February 21, 2014

“The Outpost of the Balkans”

Against the background of the political confrontation in Ukraine, which was caused by the refusal of our leaders to sign an Association Agreement with the EU, a special touch are getting processes of European integration of other post-socialist countries, which have similar to Ukrainian problems and are also at the intersection of interests of the West and Russia.

One such country is Serbia. It still has not recovered from the effects of the civil war, which had swept the former Yugoslavia, and of the Serbia-Kosovo conflict of 1998-1999 that had provoked external forceful intervention by the USA and NATO, and in fact resulted in the Serbian province of Kosovo having become independent. In Serbia itself, socio-political and economic problems are getting worse, the interethnic confrontation continues. Besides, the Serbian society has no confidence in Western countries and international organizations, as the participants of the military operations in the FRY “Allied Force” in 1999. There are also problems in the relations between the Serbian and Albanian population of Kosovo and the NATO peacekeeping force KFOR and EULEX-Kosovo Mission. This is due to Serbians' dissatisfaction with the actions of international missions to promote the independence of Kosovo, strengthening the protection of the Serbian-Kosovo border, and the negative reaction to the persecution of members of Albanian radical organizations.

Map of Serbia
Map of Serbia

But despite all these events, now the European Union is the main partner of Serbia, which gives it access to European goods markets and labor markets, giving it credits, investments and technologies. It should be noted that the EU follows a fairly balanced and effective policy towards Serbia. Providing Serbia with financial and economic assistance, the EU promotes European integration of Serbia and settlement of the Serbian-Kosovo conflict.

Thus, 57% of Serbia's foreign trade accounts for the European Union, while for Russia — only 10%, and for China — 4%. A great role in further development of trade and economic relations between Serbia and the European Union belongs to the established in 2012 the Free Trade Area Serbia-EU (as part of the Agreement on Stabilization and Association between Serbia and the EU), which has provided a 20% annual increase in turnover of the parties.

The European Union is the largest financial donor to Serbia. For example, since 2001, direct investments of EU member states in the development of the Serbian economy has made approximately 11 billion US dollars which account for 60% of total foreign investments. The largest investments were directed to the car-building, engineering, textile and food industries as well as to the development of transport infrastructure and tourism.

Since 2001, the EU has allocated 2.2 billion Euros for the implementation of about 600 programs to prepare Serbia to join the European Union. This year, for such purposes have been allocated 200 million Euros. The funds are being allocated for the implementation of reforms in public administration, justice, social security, healthcare, education, ecology and so on.

Thanks to the positive results of these reforms, which, incidentally, were made by Serbian authorities within the framework of the National Program of Integration into the EU, in March 2012 Serbia received an official candidate status for membership of the European Union.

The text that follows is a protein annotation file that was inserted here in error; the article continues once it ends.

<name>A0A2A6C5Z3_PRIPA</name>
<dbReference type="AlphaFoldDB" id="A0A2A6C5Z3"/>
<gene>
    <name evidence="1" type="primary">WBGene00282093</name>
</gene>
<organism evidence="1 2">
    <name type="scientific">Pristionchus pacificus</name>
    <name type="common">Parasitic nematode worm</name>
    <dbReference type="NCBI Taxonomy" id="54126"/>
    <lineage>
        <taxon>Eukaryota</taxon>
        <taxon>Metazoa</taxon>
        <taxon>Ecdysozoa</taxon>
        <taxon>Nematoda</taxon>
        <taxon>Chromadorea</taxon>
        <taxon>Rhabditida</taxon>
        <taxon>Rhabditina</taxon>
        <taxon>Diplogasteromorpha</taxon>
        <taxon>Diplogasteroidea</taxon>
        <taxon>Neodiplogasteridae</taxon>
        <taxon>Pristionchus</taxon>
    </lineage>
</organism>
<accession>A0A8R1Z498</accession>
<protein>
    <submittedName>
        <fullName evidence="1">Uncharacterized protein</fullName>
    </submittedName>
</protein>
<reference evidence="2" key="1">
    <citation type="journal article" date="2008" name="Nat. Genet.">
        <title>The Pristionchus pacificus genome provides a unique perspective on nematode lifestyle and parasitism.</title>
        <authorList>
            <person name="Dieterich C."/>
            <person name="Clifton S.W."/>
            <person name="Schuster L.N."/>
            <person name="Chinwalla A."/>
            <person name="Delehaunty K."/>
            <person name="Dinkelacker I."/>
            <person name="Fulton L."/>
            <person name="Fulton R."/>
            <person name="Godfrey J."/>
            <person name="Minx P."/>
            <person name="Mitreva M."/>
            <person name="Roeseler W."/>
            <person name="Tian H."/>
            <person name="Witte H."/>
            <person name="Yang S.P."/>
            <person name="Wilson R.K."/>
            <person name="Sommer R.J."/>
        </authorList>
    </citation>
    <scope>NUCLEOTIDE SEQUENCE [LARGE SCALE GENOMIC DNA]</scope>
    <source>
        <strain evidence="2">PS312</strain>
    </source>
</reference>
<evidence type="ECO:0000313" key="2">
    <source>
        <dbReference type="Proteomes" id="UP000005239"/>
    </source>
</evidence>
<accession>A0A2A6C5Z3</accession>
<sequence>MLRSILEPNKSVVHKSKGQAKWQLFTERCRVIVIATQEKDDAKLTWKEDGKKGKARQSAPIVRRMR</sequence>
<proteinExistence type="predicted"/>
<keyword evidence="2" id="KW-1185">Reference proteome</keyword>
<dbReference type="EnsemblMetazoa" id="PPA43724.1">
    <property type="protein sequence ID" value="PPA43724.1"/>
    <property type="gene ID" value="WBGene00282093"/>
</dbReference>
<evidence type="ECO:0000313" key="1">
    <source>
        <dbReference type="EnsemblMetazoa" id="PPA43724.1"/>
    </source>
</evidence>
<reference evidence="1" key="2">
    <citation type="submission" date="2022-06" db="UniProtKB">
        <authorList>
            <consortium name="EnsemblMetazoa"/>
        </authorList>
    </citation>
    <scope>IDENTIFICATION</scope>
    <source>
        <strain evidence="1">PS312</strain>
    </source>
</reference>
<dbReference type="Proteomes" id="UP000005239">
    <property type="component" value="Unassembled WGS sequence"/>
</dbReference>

It should be noted that the EU uses mechanisms to support the European integration of Serbia and Kosovo as a tool for resolving the Kosovo conflict. They rely on the fact that the problem of territorial integrity of Serbia will not be so sharp after its accession to the EU, where national borders between EU member states actually disappear.

Within the framework of practical implementation of this approach, the EU leaders took the initiative to conclude the Agreement on principles of normalization of relations between Serbia and Kosovo, as a condition their integration into the EU. The document provides for the solutions to the most problematic issues in the relationship of the parties, especially for determination of the status of the northern regions of Kosovo, with predominantly Serb population. In this regard, was adopted Serbia's proposal to establish a so-called Community of Serb municipalities of Kosovo with separate powers in the legislative, executive and judiciary spheres.

Prime Minister of Kosovo Hashim Thaci (right), Prime Minister of Serbia Ivica Dacic (left), the High Representative of the Union for Foreign Affairs and Security Policy  Catherine Ashton and NATO Deputy Secretary General Alexander Vershbow
Prime Minister of Kosovo Hashim Thaci (right), Prime Minister of Serbia Ivica Dacic (left), the High Representative of the Union for Foreign Affairs and Security Policy  Catherine Ashton and NATO Deputy Secretary General Alexander Vershbow. Фото: AP/Scanpix

Despite the negative perception of this Agreement by both, Serbia and Kosovo's nationalist forces, and a number of other problems (including latent opposition from Russia) in April 2013, with the help of the EU's mediation, it was signed by the heads of the governments of Serbia and Kosovo. According to the Agreement, in November last year, elections were held for local government in Northern Kosovo areas, and in December began the process of forming local authorities, courts and Police units.